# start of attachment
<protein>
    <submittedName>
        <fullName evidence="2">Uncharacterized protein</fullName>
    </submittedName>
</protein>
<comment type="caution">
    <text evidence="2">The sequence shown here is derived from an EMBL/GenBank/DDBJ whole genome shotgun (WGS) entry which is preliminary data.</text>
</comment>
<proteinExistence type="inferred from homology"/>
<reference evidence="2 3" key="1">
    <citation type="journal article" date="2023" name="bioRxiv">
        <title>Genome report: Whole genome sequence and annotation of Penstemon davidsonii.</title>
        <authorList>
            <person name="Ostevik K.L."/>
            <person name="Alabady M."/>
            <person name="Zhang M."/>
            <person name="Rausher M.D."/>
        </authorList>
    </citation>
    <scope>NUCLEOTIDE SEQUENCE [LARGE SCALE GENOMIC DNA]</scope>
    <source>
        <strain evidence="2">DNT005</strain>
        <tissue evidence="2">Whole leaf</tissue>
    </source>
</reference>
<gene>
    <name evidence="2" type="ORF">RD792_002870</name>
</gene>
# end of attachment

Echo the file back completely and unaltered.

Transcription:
<protein>
    <submittedName>
        <fullName evidence="2">Uncharacterized protein</fullName>
    </submittedName>
</protein>
<comment type="caution">
    <text evidence="2">The sequence shown here is derived from an EMBL/GenBank/DDBJ whole genome shotgun (WGS) entry which is preliminary data.</text>
</comment>
<proteinExistence type="inferred from homology"/>
<reference evidence="2 3" key="1">
    <citation type="journal article" date="2023" name="bioRxiv">
        <title>Genome report: Whole genome sequence and annotation of Penstemon davidsonii.</title>
        <authorList>
            <person name="Ostevik K.L."/>
            <person name="Alabady M."/>
            <person name="Zhang M."/>
            <person name="Rausher M.D."/>
        </authorList>
    </citation>
    <scope>NUCLEOTIDE SEQUENCE [LARGE SCALE GENOMIC DNA]</scope>
    <source>
        <strain evidence="2">DNT005</strain>
        <tissue evidence="2">Whole leaf</tissue>
    </source>
</reference>
<gene>
    <name evidence="2" type="ORF">RD792_002870</name>
</gene>